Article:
• user_data: This is the template where we put our data or script to setup each instance, later on I will show you a simple shell script to do so.
  • lifecycle: Since launch configurations cannot be modified, we make sure to create a new configuration before deleting the previous one.

/* Launch Configuration for Autoscalling Group */
resource "aws_launch_configuration" "web-lc" {
  name_prefix = "lc-web-${var.environment}-"
  image_id = "${var.aws_ami}"
  instance_type = "${var.app_instance_type}"
  security_groups = ["${aws_security_group.default.id}"]
  user_data = "${element(template_file.bootstrap.*.rendered, count.index)}"
  key_name = "abednarik"

  lifecycle {
    create_before_destroy = true
  }
}

In order to complete our launch process we need to define a template_file to load our custom script. Here’s an example:

resource "template_file" "bootstrap" {
    template = "${file("files/bootstrap.sh")}"
    vars {
        cluster_name = "web-${var.environment}"
        roles = "web"
        environment = "${var.environment}"
    }

    lifecycle {
      create_before_destroy = true
    }
}

Now is time to create an autoscaling_group taking advantage of this great AWS feature, together with CloudWatch Alerts our stack can grow up and and shrink down accordingly with the traffic, keeping costs down. As you can see here we reference our previous created launch_configuration, using our VPC and subnets, and setting the desired number of instances along with their maximum and minimum numbers.

resource "aws_autoscaling_group" "web-asg" {
  availability_zones = ["${split(",", var.availability_zones)}"]
  name = "asg-web-${var.environment}"
  max_size = "${var.asg_max}"
  min_size = "${var.asg_min}"
  desired_capacity = "${var.asg_desired}"
  force_delete = true
  launch_configuration = "${aws_launch_configuration.web-lc.name}"
  load_balancers = ["${aws_elb.web-elb.name}"]
  vpc_zone_identifier = ["${split(",", var.subnet_ids)}"]
  tag {
    key = "Name"
    value = "web-${var.environment}"
    propagate_at_launch = "true"
  }
  tag {
    key = "Environment"
    value = "${var.environment}"
    propagate_at_launch = "true"
  }
}

Finally we need a Security Group for each instance, simple enough sine it’s similar to the Security Group created previously for the ELB. Allowing HTTP and SSH access from everywhere. This is just fine for an example, but I highly recommend only allowing SSH from inside you VPC and using a Bastion Host to access to your Infrastructure.

resource "aws_security_group" "default" {
  name = "sg_web_${var.environment}"
  vpc_id = "${var.vpc_id}"

  # SSH access from anywhere
  ingress {
    from_port = 22
    to_port = 22
    protocol = "tcp"
    cidr_blocks = ["0.0.0.0/0"]
  }

  # HTTP access from anywhere
  ingress {
    from_port = 80
    to_port = 80
    protocol = "tcp"
    cidr_blocks = ["0.0.0.0/0"]
  }

  # outbound internet access
  egress {
    from_port = 0
    to_port = 0
    protocol = "-1"
    cidr_blocks = ["0.0.0.0/0"]
  }

  tags {
    Name = "sg-ec2-web-${var.environment}"
  }
}

Running Terraform

Now that Terraform configuration is complete, it’s time to run it and create all the resources in AWS.

  • First, export environment variables with your AWS Credentials, replace XXX and YYY with the actual keys 😉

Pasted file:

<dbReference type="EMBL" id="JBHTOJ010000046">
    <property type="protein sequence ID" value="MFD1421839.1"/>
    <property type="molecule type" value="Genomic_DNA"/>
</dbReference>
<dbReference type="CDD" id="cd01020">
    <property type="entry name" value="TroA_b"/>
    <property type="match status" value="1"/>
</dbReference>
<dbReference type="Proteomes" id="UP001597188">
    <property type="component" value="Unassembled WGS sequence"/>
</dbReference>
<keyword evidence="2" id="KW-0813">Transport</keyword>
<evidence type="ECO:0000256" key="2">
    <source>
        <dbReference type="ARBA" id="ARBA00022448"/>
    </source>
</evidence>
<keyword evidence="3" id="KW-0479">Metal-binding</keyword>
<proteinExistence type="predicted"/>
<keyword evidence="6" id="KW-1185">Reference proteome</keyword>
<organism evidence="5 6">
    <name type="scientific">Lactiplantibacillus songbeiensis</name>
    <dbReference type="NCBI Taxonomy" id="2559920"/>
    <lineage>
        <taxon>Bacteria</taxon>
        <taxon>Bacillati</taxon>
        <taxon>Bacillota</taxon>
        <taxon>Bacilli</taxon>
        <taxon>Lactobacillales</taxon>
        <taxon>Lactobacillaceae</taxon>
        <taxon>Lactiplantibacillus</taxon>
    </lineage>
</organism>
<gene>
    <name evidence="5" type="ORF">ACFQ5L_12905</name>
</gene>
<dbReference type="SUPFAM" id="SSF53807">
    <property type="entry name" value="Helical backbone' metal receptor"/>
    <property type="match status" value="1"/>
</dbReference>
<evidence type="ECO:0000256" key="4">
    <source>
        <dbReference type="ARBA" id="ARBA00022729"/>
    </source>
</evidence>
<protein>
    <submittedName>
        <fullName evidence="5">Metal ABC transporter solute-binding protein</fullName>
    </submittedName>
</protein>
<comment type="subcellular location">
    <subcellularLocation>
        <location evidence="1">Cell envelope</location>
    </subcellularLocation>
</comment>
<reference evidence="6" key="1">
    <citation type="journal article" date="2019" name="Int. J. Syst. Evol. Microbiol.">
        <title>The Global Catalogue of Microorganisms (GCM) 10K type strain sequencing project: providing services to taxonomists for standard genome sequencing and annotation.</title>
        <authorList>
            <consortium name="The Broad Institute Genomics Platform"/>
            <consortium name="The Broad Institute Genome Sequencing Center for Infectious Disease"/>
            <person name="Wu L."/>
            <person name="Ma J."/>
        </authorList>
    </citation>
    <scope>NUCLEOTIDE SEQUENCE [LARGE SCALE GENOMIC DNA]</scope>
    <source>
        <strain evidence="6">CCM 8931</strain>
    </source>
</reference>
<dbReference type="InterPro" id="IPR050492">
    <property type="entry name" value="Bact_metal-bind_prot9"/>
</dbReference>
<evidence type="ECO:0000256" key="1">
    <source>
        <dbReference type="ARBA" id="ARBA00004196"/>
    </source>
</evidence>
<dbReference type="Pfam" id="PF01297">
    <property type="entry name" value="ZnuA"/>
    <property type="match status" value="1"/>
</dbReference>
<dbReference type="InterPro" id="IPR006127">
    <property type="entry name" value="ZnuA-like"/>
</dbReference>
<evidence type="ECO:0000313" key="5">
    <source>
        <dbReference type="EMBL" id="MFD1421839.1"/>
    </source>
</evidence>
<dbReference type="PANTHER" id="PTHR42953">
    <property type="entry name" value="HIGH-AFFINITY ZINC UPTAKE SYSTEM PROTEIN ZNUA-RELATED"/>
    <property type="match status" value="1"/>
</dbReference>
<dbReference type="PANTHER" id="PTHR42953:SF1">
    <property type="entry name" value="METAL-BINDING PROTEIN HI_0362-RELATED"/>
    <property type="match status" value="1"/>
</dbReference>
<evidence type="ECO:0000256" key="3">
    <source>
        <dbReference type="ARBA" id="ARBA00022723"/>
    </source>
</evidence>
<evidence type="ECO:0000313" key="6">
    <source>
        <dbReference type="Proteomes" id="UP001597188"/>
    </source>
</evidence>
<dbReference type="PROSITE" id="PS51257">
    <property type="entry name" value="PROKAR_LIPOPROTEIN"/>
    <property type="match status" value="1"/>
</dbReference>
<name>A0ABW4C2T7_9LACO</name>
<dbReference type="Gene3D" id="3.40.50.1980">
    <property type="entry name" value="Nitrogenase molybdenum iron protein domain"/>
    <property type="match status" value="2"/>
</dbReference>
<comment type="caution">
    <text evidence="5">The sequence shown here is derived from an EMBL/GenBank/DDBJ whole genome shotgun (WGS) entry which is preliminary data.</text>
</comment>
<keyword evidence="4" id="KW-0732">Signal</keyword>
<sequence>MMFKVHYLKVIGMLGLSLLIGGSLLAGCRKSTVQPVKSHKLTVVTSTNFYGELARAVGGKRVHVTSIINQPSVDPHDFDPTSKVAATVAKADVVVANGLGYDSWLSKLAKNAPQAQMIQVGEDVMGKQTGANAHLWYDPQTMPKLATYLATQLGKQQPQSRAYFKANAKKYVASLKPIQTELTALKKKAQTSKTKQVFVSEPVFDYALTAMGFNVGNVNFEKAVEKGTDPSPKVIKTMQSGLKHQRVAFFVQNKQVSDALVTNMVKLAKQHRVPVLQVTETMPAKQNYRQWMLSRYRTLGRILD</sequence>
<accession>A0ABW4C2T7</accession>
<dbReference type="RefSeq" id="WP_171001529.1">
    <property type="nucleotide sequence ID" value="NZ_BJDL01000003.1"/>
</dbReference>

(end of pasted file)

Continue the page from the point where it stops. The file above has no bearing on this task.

export AWS_ACCESS_KEY_ID=XXX
export AWS_SECRET_ACCESS_KEY=YYY
  • Create a .tfvars file with your current data there we set the values for each variable. I always use the environment name for this file, to reuse the same Terraform configuration for multiple environments. [This][https://github.com/flugel-it/moving-to-terraform/blob/master/variables.tf] is the one created for this guide. Just replace this values with your our data.
environment = "example"
aws_region="us-east-1"
availability_zones = "us-east-1b,us-east-1c"
vpc_id = "vpc-1329f474"
subnet_ids = "subnet-e2e6d294,subnet-e32662c9"
app_instance_type = "t2.micro"
asg_min = "1"
asg_max = "2"
asg_desired = "1"

Verify Terraform code and show which resources are going to be created

terraform  plan -var-file example.tfvars

It’s always a good idea to use terraform plan before actually applying the changes, since we can see all the modifications beforehand and also to validate the code.

Run Terraform

terraform  apply -var-file example.tfvars

This might take a while since we are using a free AWS Instance, so wait a few minutes until the instance is ready, you can check for that using AWS’ Console. If everything went well, by the end of the output you should get something like we have in [outputs.tf][https://github.com/flugel-it/moving-to-terraform/blob/master/outputs.tf]. Pointing to ELB’s FQDN you can verify our stack is working using curl or wget like so:

curl -v elb-web-example-213959227.us-east-1.elb.amazonaws.com

or

wget -O -  -S elb-web-example-213959227.us-east-1.elb.amazonaws.com

Excellent! Terraform is working 😀

Now we destroy everything we have created.

terraform  destroy -var-file example.tfvars

Type yes when terraform ask for confirmation.

Configuration Management and Automation

As I mentioned we used a simple shell script, ideally instead of just installing Nginx, in the user data you will have something to install your orchestration software of choice like, SaltStack, Chef, Ansible, Puppet, etc. Here’s is a small snippet of how we do it with Saltstack.

apt-get update
apt-get install -y curl wget python-pip

cd /tmp && wget -O install_salt.sh https://bootstrap.saltstack.com
sh install_salt.sh -i $(echo $HOSTNAME) -P git v2015.8.10
restart salt-minion

salt-call --local grains.setval roles ${roles}
salt-call --local grains.setval environment ${environment}
salt-call state.highstate

Conclusion

Terraform is probably one of the best tools out there to handle resources in the Cloud. It’s straightforward to use and understand, well documented, there are examples everywhere and works like a charm :), what else can you ask for?. Now you have no excuse to not to start using it!.

Happy hacking!.